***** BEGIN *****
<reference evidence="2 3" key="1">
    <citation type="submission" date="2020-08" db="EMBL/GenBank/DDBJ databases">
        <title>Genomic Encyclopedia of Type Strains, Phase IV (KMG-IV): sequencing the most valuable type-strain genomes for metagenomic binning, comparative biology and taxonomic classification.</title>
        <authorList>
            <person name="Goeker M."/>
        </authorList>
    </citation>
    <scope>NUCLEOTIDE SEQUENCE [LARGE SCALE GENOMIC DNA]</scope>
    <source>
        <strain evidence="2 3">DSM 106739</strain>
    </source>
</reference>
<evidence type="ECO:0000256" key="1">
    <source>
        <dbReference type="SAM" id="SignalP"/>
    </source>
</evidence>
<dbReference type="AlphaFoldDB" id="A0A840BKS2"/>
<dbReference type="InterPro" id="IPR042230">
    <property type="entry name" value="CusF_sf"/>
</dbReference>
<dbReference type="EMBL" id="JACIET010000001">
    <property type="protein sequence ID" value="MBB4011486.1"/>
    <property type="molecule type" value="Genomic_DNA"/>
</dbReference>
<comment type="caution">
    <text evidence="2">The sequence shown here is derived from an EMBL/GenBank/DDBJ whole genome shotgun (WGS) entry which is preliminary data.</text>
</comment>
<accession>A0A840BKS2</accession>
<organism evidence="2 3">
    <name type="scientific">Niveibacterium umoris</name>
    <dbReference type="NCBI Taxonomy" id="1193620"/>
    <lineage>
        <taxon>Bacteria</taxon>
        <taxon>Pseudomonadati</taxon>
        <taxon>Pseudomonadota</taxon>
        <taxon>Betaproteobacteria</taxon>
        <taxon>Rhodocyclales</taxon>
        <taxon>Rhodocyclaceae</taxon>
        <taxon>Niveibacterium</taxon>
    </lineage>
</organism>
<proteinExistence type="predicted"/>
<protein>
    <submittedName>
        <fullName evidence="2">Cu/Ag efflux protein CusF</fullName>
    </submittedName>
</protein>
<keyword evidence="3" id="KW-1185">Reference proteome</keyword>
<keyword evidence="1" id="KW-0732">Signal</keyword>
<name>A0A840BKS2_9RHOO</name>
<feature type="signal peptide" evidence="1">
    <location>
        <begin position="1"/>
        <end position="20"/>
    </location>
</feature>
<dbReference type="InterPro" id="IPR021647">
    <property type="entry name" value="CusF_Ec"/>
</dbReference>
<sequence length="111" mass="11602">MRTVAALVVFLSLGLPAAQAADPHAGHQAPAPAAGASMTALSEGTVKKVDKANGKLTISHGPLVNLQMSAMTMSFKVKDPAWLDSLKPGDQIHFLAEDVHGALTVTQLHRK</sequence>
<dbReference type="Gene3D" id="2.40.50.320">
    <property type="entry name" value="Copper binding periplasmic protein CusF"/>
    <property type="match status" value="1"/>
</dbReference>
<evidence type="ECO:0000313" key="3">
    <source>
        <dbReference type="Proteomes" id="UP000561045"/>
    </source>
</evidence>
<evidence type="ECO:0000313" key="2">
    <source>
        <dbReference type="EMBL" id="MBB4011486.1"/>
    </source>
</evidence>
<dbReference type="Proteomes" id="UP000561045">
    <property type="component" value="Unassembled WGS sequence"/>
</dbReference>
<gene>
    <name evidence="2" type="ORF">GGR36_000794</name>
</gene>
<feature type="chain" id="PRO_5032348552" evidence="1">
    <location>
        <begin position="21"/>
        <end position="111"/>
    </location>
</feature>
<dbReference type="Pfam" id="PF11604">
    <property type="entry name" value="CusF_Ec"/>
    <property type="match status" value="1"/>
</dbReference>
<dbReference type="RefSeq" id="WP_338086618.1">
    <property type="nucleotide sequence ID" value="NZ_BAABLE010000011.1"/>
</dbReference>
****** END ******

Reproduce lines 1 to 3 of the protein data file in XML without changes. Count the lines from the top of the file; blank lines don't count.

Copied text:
<reference evidence="2 3" key="1">
    <citation type="submission" date="2020-08" db="EMBL/GenBank/DDBJ databases">
        <title>Genomic Encyclopedia of Type Strains, Phase IV (KMG-IV): sequencing the most valuable type-strain genomes for metagenomic binning, comparative biology and taxonomic classification.</title>